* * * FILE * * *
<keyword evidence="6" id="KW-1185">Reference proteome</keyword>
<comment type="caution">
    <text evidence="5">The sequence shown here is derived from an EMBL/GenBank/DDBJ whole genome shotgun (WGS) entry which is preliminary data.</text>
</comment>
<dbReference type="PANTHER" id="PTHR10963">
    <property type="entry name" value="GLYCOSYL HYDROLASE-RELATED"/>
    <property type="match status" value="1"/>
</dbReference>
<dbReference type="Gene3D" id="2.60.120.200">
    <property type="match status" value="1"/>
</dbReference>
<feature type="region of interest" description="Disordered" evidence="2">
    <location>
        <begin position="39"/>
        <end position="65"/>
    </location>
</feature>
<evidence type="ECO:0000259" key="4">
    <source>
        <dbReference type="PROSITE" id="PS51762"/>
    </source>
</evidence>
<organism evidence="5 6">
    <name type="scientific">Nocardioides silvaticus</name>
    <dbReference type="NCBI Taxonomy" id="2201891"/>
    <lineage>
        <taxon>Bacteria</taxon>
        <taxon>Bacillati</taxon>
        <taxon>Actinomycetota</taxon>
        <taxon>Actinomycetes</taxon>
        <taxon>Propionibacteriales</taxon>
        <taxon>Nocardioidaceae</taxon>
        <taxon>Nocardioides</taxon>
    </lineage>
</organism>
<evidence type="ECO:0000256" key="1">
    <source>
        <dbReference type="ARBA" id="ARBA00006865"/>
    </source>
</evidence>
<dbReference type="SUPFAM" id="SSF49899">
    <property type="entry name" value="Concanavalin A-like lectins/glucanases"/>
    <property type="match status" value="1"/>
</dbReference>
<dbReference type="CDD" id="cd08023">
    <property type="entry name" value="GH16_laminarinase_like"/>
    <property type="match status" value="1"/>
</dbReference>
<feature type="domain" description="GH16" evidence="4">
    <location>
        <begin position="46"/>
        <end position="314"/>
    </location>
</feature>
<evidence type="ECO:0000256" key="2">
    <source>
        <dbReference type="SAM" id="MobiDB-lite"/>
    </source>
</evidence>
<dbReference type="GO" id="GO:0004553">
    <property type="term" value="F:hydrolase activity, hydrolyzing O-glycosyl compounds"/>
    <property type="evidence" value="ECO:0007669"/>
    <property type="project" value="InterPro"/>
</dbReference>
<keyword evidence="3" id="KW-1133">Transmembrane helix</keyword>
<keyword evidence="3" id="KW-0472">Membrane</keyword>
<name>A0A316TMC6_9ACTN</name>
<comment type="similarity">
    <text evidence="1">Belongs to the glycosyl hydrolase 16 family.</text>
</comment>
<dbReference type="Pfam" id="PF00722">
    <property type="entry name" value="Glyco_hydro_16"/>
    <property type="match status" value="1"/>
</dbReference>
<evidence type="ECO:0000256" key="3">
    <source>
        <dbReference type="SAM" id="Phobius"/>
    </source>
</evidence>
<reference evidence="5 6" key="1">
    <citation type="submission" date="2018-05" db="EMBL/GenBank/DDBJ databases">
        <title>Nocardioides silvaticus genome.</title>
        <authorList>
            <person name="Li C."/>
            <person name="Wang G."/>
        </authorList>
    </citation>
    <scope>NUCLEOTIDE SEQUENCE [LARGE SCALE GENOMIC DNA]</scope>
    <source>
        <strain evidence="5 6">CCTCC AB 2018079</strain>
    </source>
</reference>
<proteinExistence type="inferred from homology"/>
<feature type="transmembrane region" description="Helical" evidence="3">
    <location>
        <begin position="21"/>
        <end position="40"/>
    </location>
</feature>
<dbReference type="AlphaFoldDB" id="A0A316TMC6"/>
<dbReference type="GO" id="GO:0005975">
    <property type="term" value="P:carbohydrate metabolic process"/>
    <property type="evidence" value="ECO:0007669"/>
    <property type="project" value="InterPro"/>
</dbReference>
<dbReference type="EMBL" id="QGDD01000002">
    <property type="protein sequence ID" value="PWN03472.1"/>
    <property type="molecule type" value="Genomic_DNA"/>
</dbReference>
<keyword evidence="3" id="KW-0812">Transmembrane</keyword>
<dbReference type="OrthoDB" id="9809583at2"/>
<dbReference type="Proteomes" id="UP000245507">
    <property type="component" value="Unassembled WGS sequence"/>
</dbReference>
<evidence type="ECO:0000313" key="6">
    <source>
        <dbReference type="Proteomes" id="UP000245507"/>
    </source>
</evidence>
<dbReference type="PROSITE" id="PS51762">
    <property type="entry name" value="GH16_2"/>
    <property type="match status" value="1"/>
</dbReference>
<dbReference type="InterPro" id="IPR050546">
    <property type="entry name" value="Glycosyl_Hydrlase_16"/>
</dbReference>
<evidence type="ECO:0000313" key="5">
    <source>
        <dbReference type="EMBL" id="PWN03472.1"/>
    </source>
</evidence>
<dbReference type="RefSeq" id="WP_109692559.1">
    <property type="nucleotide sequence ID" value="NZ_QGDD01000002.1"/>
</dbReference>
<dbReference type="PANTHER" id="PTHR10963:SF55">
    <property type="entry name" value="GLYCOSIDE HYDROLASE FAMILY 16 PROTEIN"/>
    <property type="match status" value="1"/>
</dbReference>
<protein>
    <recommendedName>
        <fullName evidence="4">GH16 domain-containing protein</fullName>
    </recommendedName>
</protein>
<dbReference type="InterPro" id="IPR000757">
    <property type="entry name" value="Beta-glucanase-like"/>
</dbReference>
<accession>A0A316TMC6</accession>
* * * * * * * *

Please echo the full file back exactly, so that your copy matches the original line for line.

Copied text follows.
<keyword evidence="6" id="KW-1185">Reference proteome</keyword>
<comment type="caution">
    <text evidence="5">The sequence shown here is derived from an EMBL/GenBank/DDBJ whole genome shotgun (WGS) entry which is preliminary data.</text>
</comment>
<dbReference type="PANTHER" id="PTHR10963">
    <property type="entry name" value="GLYCOSYL HYDROLASE-RELATED"/>
    <property type="match status" value="1"/>
</dbReference>
<dbReference type="Gene3D" id="2.60.120.200">
    <property type="match status" value="1"/>
</dbReference>
<feature type="region of interest" description="Disordered" evidence="2">
    <location>
        <begin position="39"/>
        <end position="65"/>
    </location>
</feature>
<evidence type="ECO:0000259" key="4">
    <source>
        <dbReference type="PROSITE" id="PS51762"/>
    </source>
</evidence>
<organism evidence="5 6">
    <name type="scientific">Nocardioides silvaticus</name>
    <dbReference type="NCBI Taxonomy" id="2201891"/>
    <lineage>
        <taxon>Bacteria</taxon>
        <taxon>Bacillati</taxon>
        <taxon>Actinomycetota</taxon>
        <taxon>Actinomycetes</taxon>
        <taxon>Propionibacteriales</taxon>
        <taxon>Nocardioidaceae</taxon>
        <taxon>Nocardioides</taxon>
    </lineage>
</organism>
<evidence type="ECO:0000256" key="1">
    <source>
        <dbReference type="ARBA" id="ARBA00006865"/>
    </source>
</evidence>
<dbReference type="SUPFAM" id="SSF49899">
    <property type="entry name" value="Concanavalin A-like lectins/glucanases"/>
    <property type="match status" value="1"/>
</dbReference>
<dbReference type="CDD" id="cd08023">
    <property type="entry name" value="GH16_laminarinase_like"/>
    <property type="match status" value="1"/>
</dbReference>
<feature type="domain" description="GH16" evidence="4">
    <location>
        <begin position="46"/>
        <end position="314"/>
    </location>
</feature>
<evidence type="ECO:0000256" key="2">
    <source>
        <dbReference type="SAM" id="MobiDB-lite"/>
    </source>
</evidence>
<dbReference type="GO" id="GO:0004553">
    <property type="term" value="F:hydrolase activity, hydrolyzing O-glycosyl compounds"/>
    <property type="evidence" value="ECO:0007669"/>
    <property type="project" value="InterPro"/>
</dbReference>
<keyword evidence="3" id="KW-1133">Transmembrane helix</keyword>
<keyword evidence="3" id="KW-0472">Membrane</keyword>
<name>A0A316TMC6_9ACTN</name>
<comment type="similarity">
    <text evidence="1">Belongs to the glycosyl hydrolase 16 family.</text>
</comment>
<dbReference type="Pfam" id="PF00722">
    <property type="entry name" value="Glyco_hydro_16"/>
    <property type="match status" value="1"/>
</dbReference>
<evidence type="ECO:0000256" key="3">
    <source>
        <dbReference type="SAM" id="Phobius"/>
    </source>
</evidence>
<reference evidence="5 6" key="1">
    <citation type="submission" date="2018-05" db="EMBL/GenBank/DDBJ databases">
        <title>Nocardioides silvaticus genome.</title>
        <authorList>
            <person name="Li C."/>
            <person name="Wang G."/>
        </authorList>
    </citation>
    <scope>NUCLEOTIDE SEQUENCE [LARGE SCALE GENOMIC DNA]</scope>
    <source>
        <strain evidence="5 6">CCTCC AB 2018079</strain>
    </source>
</reference>
<proteinExistence type="inferred from homology"/>
<feature type="transmembrane region" description="Helical" evidence="3">
    <location>
        <begin position="21"/>
        <end position="40"/>
    </location>
</feature>
<dbReference type="AlphaFoldDB" id="A0A316TMC6"/>
<dbReference type="GO" id="GO:0005975">
    <property type="term" value="P:carbohydrate metabolic process"/>
    <property type="evidence" value="ECO:0007669"/>
    <property type="project" value="InterPro"/>
</dbReference>
<dbReference type="EMBL" id="QGDD01000002">
    <property type="protein sequence ID" value="PWN03472.1"/>
    <property type="molecule type" value="Genomic_DNA"/>
</dbReference>
<keyword evidence="3" id="KW-0812">Transmembrane</keyword>
<dbReference type="OrthoDB" id="9809583at2"/>
<dbReference type="Proteomes" id="UP000245507">
    <property type="component" value="Unassembled WGS sequence"/>
</dbReference>
<evidence type="ECO:0000313" key="6">
    <source>
        <dbReference type="Proteomes" id="UP000245507"/>
    </source>
</evidence>
<dbReference type="PROSITE" id="PS51762">
    <property type="entry name" value="GH16_2"/>
    <property type="match status" value="1"/>
</dbReference>
<dbReference type="InterPro" id="IPR050546">
    <property type="entry name" value="Glycosyl_Hydrlase_16"/>
</dbReference>
<evidence type="ECO:0000313" key="5">
    <source>
        <dbReference type="EMBL" id="PWN03472.1"/>
    </source>
</evidence>
<dbReference type="RefSeq" id="WP_109692559.1">
    <property type="nucleotide sequence ID" value="NZ_QGDD01000002.1"/>
</dbReference>
<dbReference type="PANTHER" id="PTHR10963:SF55">
    <property type="entry name" value="GLYCOSIDE HYDROLASE FAMILY 16 PROTEIN"/>
    <property type="match status" value="1"/>
</dbReference>
<protein>
    <recommendedName>
        <fullName evidence="4">GH16 domain-containing protein</fullName>
    </recommendedName>
</protein>
<dbReference type="InterPro" id="IPR000757">
    <property type="entry name" value="Beta-glucanase-like"/>
</dbReference>
<accession>A0A316TMC6</accession>